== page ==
Historians have long been engaged in telling the story of the struggle for the vote. In the wake of recent contested elections, the suppression of the vote has returned to the headlines, as awareness of the deep structural barriers to the ballot, particularly for poor, black, and Latino voters, has called attention to the historical roots of issues related to voting access. Perhaps most notably, former state legislator Stacey Abrams’s campaign for Georgia’s gubernatorial race drew national attention after she narrowly lost to then-secretary of state Brian Kemp, who had removed hundreds of thousands of voters from the official rolls. After her loss, Abrams created Fair Fight, a multimillion-dollar initiative to combat voter suppression in twenty states. At an annual conference of the Organization of American Historians, Carol Anderson, Kevin M. Kruse, Heather Cox Richardson, and Heather Anne Thompson had a conversation with Stacey Abrams about the long history of voter suppression at the Library Company of Philadelphia. Voter Suppression in U.S. Elections is a transcript of that extraordinary conversation, edited by Jim Downs.

Jim Downs is the Gilder Lehrman NEH Professor of History and Civil War Studies at Gettysburg College. He is the author or editor of six other books, including Sick from Freedom: African American Illness and Suffering during the Civil War and Reconstruction.

Carol Anderson is the Charles Howard Candler Professor and Chair of African American Studies at Emory University. She is the author of Eyes off the Prize: The United Nations and the African American Struggle for Human Rights, 1944–1955, Bourgeois Radicals: The NAACP and the Struggle for Colonial Liberation, 1941–1960, White Rage: The Unspoken Truth of Our Racial Divide, and One Person, No Vote: How Voter Suppression Is Destroying Our Democracy. She is a regular contributor to the Guardian and advisor for its yearlong series on voting rights.

Kevin M. Kruse studies the political, social, and urban/suburban history of twentieth-century America. Focused on conflicts over race, rights, and religion, he has particular interests in segregation and the civil rights movement, the rise of religious nationalism and the making of modern conservatism. He is the author of White Flight: Atlanta and the Making of Modern ConservatismOne Nation under God: How Corporate America Invented Christian America, and, with Julian Zelizer, Fault Lines: A History of the United States since 1974.

SouthTalks is a series of events (including lectures, performances, film screenings, and panel discussions) that explores the interdisciplinary nature of Southern Studies. As a result of the current health crisis, all events will be virtual, free, and accessible on the Center’s YouTube channel. Visit the Center’s website for up-to-date information about all Center events. Registration will be required for all events.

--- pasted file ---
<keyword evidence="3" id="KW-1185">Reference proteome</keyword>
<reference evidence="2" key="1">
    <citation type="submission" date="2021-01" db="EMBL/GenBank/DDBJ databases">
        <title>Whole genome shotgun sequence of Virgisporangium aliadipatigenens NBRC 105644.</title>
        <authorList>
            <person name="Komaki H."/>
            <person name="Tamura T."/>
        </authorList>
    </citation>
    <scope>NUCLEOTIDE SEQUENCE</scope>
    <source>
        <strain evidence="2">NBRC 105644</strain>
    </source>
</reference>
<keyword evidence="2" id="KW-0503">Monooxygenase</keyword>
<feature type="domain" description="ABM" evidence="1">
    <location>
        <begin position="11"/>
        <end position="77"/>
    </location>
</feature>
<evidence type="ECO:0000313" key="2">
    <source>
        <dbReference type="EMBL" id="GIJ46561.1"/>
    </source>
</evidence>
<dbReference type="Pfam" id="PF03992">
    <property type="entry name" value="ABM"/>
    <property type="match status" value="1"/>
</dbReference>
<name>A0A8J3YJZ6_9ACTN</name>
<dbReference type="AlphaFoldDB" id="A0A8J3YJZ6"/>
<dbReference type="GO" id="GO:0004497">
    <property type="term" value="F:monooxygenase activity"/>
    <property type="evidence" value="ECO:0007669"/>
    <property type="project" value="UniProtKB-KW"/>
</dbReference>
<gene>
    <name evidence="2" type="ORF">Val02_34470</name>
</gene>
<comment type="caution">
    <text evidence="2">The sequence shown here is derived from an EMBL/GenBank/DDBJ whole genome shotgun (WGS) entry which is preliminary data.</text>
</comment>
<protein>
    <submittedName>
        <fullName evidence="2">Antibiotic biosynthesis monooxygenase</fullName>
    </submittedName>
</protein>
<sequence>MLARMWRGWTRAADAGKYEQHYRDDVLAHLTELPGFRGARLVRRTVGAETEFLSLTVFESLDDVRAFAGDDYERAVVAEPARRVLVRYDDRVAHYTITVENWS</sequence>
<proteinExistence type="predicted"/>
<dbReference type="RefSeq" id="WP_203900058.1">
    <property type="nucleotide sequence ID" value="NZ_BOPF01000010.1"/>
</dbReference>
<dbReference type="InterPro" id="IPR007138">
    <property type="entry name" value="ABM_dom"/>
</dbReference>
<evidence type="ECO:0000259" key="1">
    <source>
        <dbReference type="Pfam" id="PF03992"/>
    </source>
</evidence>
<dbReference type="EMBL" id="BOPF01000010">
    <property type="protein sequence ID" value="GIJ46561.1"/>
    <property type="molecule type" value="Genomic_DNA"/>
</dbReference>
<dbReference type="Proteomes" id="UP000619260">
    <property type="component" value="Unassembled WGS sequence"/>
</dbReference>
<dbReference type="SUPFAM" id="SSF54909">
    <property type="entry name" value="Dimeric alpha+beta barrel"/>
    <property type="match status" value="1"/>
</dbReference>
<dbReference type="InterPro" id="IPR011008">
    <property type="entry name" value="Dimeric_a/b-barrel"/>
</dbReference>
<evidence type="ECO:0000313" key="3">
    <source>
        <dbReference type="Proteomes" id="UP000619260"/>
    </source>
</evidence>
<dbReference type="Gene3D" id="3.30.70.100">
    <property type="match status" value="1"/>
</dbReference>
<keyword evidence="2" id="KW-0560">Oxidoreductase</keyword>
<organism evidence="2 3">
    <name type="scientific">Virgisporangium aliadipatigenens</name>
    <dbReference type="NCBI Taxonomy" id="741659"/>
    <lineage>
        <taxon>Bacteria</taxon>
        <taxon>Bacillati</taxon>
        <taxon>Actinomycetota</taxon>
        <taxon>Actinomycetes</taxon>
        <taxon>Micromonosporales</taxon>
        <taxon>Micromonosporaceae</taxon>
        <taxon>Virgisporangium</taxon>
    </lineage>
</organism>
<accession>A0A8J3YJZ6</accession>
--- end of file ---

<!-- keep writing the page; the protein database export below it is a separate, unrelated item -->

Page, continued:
Oct
19
Mon
SouthTalks with Jelani Cobb: “The Half-Life of Freedom, Race and Justice in America Today” @ Online
Oct 19 @ 5:00 pm – 6:00 pm
William Jelani Cobb (Peter Morenus/UConn Photo)

Journalist and educator W. Jelani Cobb writes about the enormous complexity of race in America. As recipient of the Sidney Hillman Prize for Opinion & Analysis Journalism for his New Yorker columns, Cobb was praised for combining “the strengths of an on-the-scene reporter, a public intellectual, a teacher, a vivid writer, a subtle moralist, and an accomplished professional historian”—qualities he brings to his gripping talks.

Jelani Cobb joined Columbia University’s Journalism School faculty in 2016. He has contributed to The New Yorker since 2012, and became a staff writer in 2015.  Before coming to Columbia, Cobb was an Associate Professor of History and Director of the Africana Studies Institute at the University of Connecticut where he specialized in post-Civil War African American history, 20th century American politics and the history of the Cold War. Dr. Cobb is also a recipient of fellowships from the Fulbright and Ford Foundations.

Dr. Cobb is the author of The Substance of Hope: Barack Obama and the Paradox of Progress as well as To the Break of Dawn: A Freestyle on the Hip Hop Aesthetic. His articles and essays have appeared in The Washington PostThe New RepublicEssenceVibeThe Progressive, and TheRoot.com. His collection The Devil and Dave Chappelle and Other Essays was published in 2007, and he is the editor of The Essential Harold Cruse: A Reader, published in 2002.  Born and raised in Queens, New York. He is a graduate of Howard University and Rutgers University where he received his doctorate in American History.

This event is sponsored by the Center for the Study of Southern Culture as part of the Future of the South Initiative and the Voting and Community Activism events this fall. Other sponsors include the Division for Diversity and Community Engagement, the College of Liberal Arts, the Sally McDonnell Barksdale Honors College, the School of Law, the Arch Dalrymple III Department of History, the Department of English, the Sociology and Anthropology Department, Department of Political Science and the School of Journalism and New Media.

SouthTalks is a series of events (including lectures, performances, film screenings, and panel discussions) that explores the interdisciplinary nature of Southern Studies. As a result of the current health crisis, all events will be virtual, free, and accessible on the Center’s YouTube channel. Visit the Center’s website for up-to-date information about all Center events. Registration will be required for all events.